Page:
Mesoamerican Culture, History, and Religion

Censers and Incense of Mexico and Central America

While doing some research on different types of censers (incense burners) used in Mesoamerica, I came across a useful article on the subject by Walter Hough, entitled (creatively) “Censers and Incense of Mexico and Central America.”  The article dates from 1912 and doesn’t have the benefit of recent excavations at the Huey Teocalli in Mexico City, but I still found it valuable as a solid overview of the major types of incense burners (popochcomitl in Nahuatl) used in precolumbian Mexico and neighboring regions.  It’s a well-organized and reasonably-concise article, and contains a good number of photographs of examples for each of the major shapes and style variations by broad ethnic groupings.  To read “Censers and Incense of Mexico and Central America” by Walter Hough via GoogleBooks, please click HERE. A full-text PDF of the article can also be downloaded, as the article is in the public domain. (A warning note — unsurprisingly, given its age, Hough’s article is marred by some obnoxious ethnocentric language common to writing from the period.  Fortunately, it’s less pervasive than what I’ve seen from some of his contemporaries, so hopefully you can look past it to benefit from the real meat of the essay.)

I’d like to comment briefly on some of the most interesting parts of the article.  I’ll start with some thoughts about the large, stationary “hourglass” type censer he mentions, which were permanent installations at the temples (depicted on page 9 of the PDF, page 112 in the original numbering).  Called tlexictli, or “fire navels,” they instantly bring to mind Xiuhtecuhtli (also called Huehueteotl), the ancient Lord of Fire, who is said to dwell in the “navel” of the universe, as recorded throughout the Florentine Codex by Sahagun.  Also according to Sahagun, these large braziers provided not only continual light, warmth, and a place to burn copal, but were used in the disposal of some offerings and ritual implements.  The objects to be cremated were burned in a tlexictli, and then the ashes were buried at certain holy sites on the edge of bodies of water (Hough, PDF p.11).  It’s a fascinating variation on the theme of water meets fire that pervades traditional Aztec thought, here manifesting in a team effort of the two opposing forces in destroying sanctified objects that are due to leave the physical world for the spiritual realm.

Staying on the subject of the tlexictli a moment longer, I’d like to call your attention to the photo on page 44 of the PDF, which shows one of the “fire navel” braziers.  Around the narrow waist of the censer is a knotted bow.  These bows frequently show up in Aztec art, either tied around objects that are being offered or tied around people, animals, or gods.  Quetzalcoatl is often shown in the codices with these bows tied around his knees and elbows, such as in plate 56 of the Codex Borgia.  Mictlantecuhtli is wearing the pleated paper bows around his joints as well.  To my knowledge, we don’t yet fully understand the complex meaning behind these bows, but they’re definitely associated with priestly activity and sacrifice. In that light, it seems appropriate to see these bows appear on the tlexictli.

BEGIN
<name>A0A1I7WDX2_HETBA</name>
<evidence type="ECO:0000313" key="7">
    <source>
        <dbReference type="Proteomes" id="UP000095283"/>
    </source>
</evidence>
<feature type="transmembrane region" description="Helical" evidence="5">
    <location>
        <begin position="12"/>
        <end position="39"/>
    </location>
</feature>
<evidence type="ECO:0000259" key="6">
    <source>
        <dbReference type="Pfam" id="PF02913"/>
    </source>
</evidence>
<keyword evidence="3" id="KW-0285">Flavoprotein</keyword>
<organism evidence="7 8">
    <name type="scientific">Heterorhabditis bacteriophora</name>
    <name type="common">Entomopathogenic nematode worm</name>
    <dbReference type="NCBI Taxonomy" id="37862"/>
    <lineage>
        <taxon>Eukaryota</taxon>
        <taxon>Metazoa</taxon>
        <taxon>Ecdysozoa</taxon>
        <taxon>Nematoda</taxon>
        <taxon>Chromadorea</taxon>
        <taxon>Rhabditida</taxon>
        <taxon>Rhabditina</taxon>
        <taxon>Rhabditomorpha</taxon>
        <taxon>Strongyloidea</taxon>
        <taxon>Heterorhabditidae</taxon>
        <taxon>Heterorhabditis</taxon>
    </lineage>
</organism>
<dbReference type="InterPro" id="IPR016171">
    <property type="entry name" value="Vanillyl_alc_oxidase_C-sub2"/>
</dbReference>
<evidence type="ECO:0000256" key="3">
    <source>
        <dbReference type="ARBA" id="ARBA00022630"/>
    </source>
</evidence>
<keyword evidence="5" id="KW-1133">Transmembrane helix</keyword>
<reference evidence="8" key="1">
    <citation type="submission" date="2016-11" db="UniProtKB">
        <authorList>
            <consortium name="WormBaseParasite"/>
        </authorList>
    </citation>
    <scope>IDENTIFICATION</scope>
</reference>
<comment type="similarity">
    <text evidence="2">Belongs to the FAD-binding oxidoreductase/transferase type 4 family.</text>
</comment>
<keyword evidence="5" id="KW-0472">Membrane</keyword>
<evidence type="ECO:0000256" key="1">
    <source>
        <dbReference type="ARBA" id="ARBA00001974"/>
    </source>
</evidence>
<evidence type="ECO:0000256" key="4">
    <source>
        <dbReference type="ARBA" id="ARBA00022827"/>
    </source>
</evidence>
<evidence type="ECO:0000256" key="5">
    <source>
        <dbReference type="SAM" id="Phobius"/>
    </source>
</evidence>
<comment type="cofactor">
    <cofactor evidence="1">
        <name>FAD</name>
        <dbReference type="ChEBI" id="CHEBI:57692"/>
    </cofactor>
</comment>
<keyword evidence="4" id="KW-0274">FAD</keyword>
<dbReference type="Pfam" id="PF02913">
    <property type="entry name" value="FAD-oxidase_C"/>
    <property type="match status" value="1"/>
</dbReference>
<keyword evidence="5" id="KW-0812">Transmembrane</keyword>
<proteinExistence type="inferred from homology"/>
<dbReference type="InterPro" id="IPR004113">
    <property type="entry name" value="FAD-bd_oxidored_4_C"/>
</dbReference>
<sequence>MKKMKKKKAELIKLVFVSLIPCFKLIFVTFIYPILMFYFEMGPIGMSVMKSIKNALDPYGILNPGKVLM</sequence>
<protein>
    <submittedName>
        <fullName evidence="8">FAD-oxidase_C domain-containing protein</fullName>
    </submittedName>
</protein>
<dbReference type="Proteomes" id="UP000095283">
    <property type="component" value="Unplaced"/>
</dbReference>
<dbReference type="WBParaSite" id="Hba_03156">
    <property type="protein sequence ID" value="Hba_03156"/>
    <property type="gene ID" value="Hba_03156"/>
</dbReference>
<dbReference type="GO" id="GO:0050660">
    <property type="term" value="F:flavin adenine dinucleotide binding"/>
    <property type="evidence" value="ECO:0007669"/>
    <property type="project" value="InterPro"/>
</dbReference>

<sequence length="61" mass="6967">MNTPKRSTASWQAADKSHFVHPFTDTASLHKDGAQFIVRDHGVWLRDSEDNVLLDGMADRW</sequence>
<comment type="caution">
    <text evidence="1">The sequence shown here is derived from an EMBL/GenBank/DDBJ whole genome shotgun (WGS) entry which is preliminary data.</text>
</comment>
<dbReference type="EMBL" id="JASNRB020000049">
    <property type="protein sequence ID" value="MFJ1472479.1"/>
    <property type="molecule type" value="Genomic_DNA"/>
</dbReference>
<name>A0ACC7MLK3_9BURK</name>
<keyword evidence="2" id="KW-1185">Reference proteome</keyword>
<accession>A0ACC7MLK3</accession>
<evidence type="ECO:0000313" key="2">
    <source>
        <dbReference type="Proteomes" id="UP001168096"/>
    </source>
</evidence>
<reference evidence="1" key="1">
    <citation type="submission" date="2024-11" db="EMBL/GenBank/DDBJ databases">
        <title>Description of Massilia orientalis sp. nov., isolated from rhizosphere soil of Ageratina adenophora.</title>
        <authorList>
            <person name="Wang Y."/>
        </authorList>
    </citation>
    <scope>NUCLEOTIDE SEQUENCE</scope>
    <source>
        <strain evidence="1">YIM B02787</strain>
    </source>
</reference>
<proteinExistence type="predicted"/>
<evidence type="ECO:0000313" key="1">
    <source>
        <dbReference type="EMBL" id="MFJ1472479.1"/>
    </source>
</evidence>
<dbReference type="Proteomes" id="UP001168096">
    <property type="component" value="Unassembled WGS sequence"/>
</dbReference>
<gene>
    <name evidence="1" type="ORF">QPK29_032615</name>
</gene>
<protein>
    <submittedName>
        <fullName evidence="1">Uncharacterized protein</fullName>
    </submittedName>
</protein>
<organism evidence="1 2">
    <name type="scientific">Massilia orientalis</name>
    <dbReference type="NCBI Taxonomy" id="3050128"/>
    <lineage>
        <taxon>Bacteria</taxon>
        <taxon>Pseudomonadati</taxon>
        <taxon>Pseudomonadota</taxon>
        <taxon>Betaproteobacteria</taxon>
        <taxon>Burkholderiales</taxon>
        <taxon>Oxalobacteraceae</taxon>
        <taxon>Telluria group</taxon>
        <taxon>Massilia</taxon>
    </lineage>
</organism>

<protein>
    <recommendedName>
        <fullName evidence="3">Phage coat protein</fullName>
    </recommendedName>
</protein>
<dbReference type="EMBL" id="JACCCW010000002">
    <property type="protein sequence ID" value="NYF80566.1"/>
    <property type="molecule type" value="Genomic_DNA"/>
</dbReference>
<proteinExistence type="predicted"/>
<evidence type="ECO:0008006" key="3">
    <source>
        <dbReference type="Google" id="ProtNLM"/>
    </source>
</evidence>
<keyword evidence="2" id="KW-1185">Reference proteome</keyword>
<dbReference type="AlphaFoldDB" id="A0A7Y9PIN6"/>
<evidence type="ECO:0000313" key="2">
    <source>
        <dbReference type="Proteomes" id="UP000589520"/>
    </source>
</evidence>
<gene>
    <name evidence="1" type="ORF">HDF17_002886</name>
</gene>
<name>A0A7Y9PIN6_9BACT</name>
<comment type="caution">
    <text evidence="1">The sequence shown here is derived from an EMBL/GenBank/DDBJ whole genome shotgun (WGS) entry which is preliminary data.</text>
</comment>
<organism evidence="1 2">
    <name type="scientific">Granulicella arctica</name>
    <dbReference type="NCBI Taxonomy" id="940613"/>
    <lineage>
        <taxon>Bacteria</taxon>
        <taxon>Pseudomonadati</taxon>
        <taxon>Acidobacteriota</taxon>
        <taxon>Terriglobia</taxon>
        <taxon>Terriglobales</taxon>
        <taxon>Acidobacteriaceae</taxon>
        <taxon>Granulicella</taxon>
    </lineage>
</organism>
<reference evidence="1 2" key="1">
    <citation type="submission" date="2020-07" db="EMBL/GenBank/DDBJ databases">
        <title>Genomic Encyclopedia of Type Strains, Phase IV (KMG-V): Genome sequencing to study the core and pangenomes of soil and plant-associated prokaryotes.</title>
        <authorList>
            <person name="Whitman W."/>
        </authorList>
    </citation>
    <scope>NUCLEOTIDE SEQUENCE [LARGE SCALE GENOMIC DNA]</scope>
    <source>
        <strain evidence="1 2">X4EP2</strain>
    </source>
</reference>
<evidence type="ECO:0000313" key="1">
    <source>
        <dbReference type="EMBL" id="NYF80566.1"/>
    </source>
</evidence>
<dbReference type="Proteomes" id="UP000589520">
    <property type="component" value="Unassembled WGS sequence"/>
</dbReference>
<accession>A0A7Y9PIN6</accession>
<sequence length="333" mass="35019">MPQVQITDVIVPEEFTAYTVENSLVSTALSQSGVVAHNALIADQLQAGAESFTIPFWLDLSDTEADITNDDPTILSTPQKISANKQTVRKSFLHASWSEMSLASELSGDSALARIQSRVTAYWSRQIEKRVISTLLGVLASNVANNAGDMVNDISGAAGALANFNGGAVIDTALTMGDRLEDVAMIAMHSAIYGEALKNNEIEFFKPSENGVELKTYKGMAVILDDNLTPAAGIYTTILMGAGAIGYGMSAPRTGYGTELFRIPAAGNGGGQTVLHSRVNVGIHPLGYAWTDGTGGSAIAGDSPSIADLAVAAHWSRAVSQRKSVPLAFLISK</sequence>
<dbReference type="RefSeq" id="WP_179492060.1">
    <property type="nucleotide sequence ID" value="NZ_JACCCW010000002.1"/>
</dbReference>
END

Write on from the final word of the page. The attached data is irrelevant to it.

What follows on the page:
Moving on to more familiar territory, Hough’s paper covers the ladle-type censer commonly depicted in the hands of priests offering incense in the codices, as discussed in my earlier post on the subject of daily copal offerings by the clergy.  In his scheme of classification, it is labeled as a type of “gesture”popochcomitl, so called because it’s intended to be held in the hand and used in various motions during ceremony to direct the sweet smoke towards its intended recipient(s).  According to the author, this ladle-like shape is a signature of gesture censers among the Nahua peoples, and isn’t as prevalent among groups to the north and south of Central Mexico.  This seems to be reflected in the surviving codices, as the majority of the examples I can recall offhand are that shape.  I’ve seen a few examples of a bowl-shaped vessel with copal in it as well in the ancient books, which may match the small bowl-type censers he notes as being universal across Mesoamerica.

Gesture censers in varying shapes were used outside of temple activities, as Sahagun notes that the duty to offer copal was shared by everyone in the Aztec empire, which Hough comments on in the household context a bit.  Sahagun also recorded that copal was offered before performances of song and dance at the houses of the nobles, which presumably involved small censers that could be manipulated with a hand in at least some cases.  I mention that possibility because it’s a custom still widely in use today, as seen among the danza Azteca groups around the world, and one that I can show you as I wrap up today’s post.